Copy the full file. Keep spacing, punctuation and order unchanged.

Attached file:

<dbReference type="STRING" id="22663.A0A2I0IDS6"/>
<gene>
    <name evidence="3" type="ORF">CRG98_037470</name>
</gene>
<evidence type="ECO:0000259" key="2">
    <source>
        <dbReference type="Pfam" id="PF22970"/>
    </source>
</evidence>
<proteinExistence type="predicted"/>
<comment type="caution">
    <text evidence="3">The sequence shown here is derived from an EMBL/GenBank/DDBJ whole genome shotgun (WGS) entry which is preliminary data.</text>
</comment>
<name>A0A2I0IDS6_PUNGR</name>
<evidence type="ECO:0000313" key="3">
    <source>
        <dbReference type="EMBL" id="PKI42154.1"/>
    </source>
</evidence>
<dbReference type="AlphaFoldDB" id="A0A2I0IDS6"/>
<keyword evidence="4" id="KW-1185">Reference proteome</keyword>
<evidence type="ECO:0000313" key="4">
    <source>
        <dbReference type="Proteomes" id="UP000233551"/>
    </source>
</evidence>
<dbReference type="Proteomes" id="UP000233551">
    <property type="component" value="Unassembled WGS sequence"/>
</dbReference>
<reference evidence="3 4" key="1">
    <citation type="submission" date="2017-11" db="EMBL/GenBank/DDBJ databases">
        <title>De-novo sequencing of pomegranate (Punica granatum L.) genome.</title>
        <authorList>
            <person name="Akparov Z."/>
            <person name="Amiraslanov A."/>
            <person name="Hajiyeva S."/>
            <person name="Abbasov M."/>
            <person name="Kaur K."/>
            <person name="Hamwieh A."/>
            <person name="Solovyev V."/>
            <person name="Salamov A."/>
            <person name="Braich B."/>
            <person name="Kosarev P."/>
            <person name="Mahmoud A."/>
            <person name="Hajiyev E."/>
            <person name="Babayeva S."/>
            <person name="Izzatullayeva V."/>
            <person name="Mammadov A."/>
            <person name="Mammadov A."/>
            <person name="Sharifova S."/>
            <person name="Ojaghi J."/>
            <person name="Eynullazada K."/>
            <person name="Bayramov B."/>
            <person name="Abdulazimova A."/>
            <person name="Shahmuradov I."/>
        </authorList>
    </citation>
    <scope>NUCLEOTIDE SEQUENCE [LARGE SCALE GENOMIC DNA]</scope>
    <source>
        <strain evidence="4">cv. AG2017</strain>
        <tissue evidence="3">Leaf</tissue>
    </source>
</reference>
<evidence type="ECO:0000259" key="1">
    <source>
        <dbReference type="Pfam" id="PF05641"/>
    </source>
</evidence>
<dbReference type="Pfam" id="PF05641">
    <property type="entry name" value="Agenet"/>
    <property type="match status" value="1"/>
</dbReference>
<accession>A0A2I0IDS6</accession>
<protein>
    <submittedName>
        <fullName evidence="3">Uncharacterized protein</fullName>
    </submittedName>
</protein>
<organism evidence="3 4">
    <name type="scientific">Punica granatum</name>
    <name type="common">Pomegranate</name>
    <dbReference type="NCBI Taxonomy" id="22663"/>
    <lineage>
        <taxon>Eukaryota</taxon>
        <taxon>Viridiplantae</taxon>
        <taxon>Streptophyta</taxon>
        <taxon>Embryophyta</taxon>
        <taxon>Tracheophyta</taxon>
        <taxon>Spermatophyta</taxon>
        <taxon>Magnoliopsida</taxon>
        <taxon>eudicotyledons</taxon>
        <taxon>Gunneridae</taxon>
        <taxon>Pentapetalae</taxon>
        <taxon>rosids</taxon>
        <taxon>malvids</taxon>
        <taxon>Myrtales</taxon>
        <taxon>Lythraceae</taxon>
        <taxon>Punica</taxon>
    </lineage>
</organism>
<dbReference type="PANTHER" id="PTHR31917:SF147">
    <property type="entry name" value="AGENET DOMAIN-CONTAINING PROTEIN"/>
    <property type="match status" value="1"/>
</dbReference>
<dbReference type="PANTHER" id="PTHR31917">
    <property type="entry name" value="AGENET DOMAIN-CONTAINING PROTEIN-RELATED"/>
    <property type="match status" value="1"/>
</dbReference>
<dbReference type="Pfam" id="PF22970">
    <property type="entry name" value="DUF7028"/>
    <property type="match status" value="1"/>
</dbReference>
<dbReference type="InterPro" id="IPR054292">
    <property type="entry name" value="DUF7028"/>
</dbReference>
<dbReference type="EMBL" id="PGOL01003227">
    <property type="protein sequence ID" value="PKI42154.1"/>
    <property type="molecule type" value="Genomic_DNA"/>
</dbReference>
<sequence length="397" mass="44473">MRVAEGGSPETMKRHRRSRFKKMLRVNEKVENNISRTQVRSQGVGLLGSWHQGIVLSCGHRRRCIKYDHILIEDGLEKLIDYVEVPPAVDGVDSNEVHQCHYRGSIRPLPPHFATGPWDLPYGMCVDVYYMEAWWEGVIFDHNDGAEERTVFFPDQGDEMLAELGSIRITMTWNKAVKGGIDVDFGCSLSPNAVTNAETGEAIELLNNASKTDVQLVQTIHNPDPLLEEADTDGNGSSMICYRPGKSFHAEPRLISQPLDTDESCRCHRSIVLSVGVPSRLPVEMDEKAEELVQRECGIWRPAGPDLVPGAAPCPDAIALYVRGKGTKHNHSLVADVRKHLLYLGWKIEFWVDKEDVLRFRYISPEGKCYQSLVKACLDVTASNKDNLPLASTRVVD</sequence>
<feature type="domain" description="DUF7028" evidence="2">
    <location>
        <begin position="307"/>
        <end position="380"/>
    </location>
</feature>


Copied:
<dbReference type="STRING" id="22663.A0A2I0IDS6"/>
<gene>
    <name evidence="3" type="ORF">CRG98_037470</name>
</gene>
<evidence type="ECO:0000259" key="2">
    <source>
        <dbReference type="Pfam" id="PF22970"/>
    </source>
</evidence>
<proteinExistence type="predicted"/>
<comment type="caution">
    <text evidence="3">The sequence shown here is derived from an EMBL/GenBank/DDBJ whole genome shotgun (WGS) entry which is preliminary data.</text>
</comment>
<name>A0A2I0IDS6_PUNGR</name>
<evidence type="ECO:0000313" key="3">
    <source>
        <dbReference type="EMBL" id="PKI42154.1"/>
    </source>
</evidence>
<dbReference type="AlphaFoldDB" id="A0A2I0IDS6"/>
<keyword evidence="4" id="KW-1185">Reference proteome</keyword>
<evidence type="ECO:0000313" key="4">
    <source>
        <dbReference type="Proteomes" id="UP000233551"/>
    </source>
</evidence>
<dbReference type="Proteomes" id="UP000233551">
    <property type="component" value="Unassembled WGS sequence"/>
</dbReference>
<reference evidence="3 4" key="1">
    <citation type="submission" date="2017-11" db="EMBL/GenBank/DDBJ databases">
        <title>De-novo sequencing of pomegranate (Punica granatum L.) genome.</title>
        <authorList>
            <person name="Akparov Z."/>
            <person name="Amiraslanov A."/>
            <person name="Hajiyeva S."/>
            <person name="Abbasov M."/>
            <person name="Kaur K."/>
            <person name="Hamwieh A."/>
            <person name="Solovyev V."/>
            <person name="Salamov A."/>
            <person name="Braich B."/>
            <person name="Kosarev P."/>
            <person name="Mahmoud A."/>
            <person name="Hajiyev E."/>
            <person name="Babayeva S."/>
            <person name="Izzatullayeva V."/>
            <person name="Mammadov A."/>
            <person name="Mammadov A."/>
            <person name="Sharifova S."/>
            <person name="Ojaghi J."/>
            <person name="Eynullazada K."/>
            <person name="Bayramov B."/>
            <person name="Abdulazimova A."/>
            <person name="Shahmuradov I."/>
        </authorList>
    </citation>
    <scope>NUCLEOTIDE SEQUENCE [LARGE SCALE GENOMIC DNA]</scope>
    <source>
        <strain evidence="4">cv. AG2017</strain>
        <tissue evidence="3">Leaf</tissue>
    </source>
</reference>
<evidence type="ECO:0000259" key="1">
    <source>
        <dbReference type="Pfam" id="PF05641"/>
    </source>
</evidence>
<dbReference type="Pfam" id="PF05641">
    <property type="entry name" value="Agenet"/>
    <property type="match status" value="1"/>
</dbReference>
<accession>A0A2I0IDS6</accession>
<protein>
    <submittedName>
        <fullName evidence="3">Uncharacterized protein</fullName>
    </submittedName>
</protein>
<organism evidence="3 4">
    <name type="scientific">Punica granatum</name>
    <name type="common">Pomegranate</name>
    <dbReference type="NCBI Taxonomy" id="22663"/>
    <lineage>
        <taxon>Eukaryota</taxon>
        <taxon>Viridiplantae</taxon>
        <taxon>Streptophyta</taxon>
        <taxon>Embryophyta</taxon>
        <taxon>Tracheophyta</taxon>
        <taxon>Spermatophyta</taxon>
        <taxon>Magnoliopsida</taxon>
        <taxon>eudicotyledons</taxon>
        <taxon>Gunneridae</taxon>
        <taxon>Pentapetalae</taxon>
        <taxon>rosids</taxon>
        <taxon>malvids</taxon>
        <taxon>Myrtales</taxon>
        <taxon>Lythraceae</taxon>
        <taxon>Punica</taxon>
    </lineage>
</organism>
<dbReference type="PANTHER" id="PTHR31917:SF147">
    <property type="entry name" value="AGENET DOMAIN-CONTAINING PROTEIN"/>
    <property type="match status" value="1"/>
</dbReference>
<dbReference type="PANTHER" id="PTHR31917">
    <property type="entry name" value="AGENET DOMAIN-CONTAINING PROTEIN-RELATED"/>
    <property type="match status" value="1"/>
</dbReference>
<dbReference type="Pfam" id="PF22970">
    <property type="entry name" value="DUF7028"/>
    <property type="match status" value="1"/>
</dbReference>
<dbReference type="InterPro" id="IPR054292">
    <property type="entry name" value="DUF7028"/>
</dbReference>
<dbReference type="EMBL" id="PGOL01003227">
    <property type="protein sequence ID" value="PKI42154.1"/>
    <property type="molecule type" value="Genomic_DNA"/>
</dbReference>
<sequence length="397" mass="44473">MRVAEGGSPETMKRHRRSRFKKMLRVNEKVENNISRTQVRSQGVGLLGSWHQGIVLSCGHRRRCIKYDHILIEDGLEKLIDYVEVPPAVDGVDSNEVHQCHYRGSIRPLPPHFATGPWDLPYGMCVDVYYMEAWWEGVIFDHNDGAEERTVFFPDQGDEMLAELGSIRITMTWNKAVKGGIDVDFGCSLSPNAVTNAETGEAIELLNNASKTDVQLVQTIHNPDPLLEEADTDGNGSSMICYRPGKSFHAEPRLISQPLDTDESCRCHRSIVLSVGVPSRLPVEMDEKAEELVQRECGIWRPAGPDLVPGAAPCPDAIALYVRGKGTKHNHSLVADVRKHLLYLGWKIEFWVDKEDVLRFRYISPEGKCYQSLVKACLDVTASNKDNLPLASTRVVD</sequence>
<feature type="domain" description="DUF7028" evidence="2">
    <location>
        <begin position="307"/>
        <end position="380"/>
    </location>
</feature>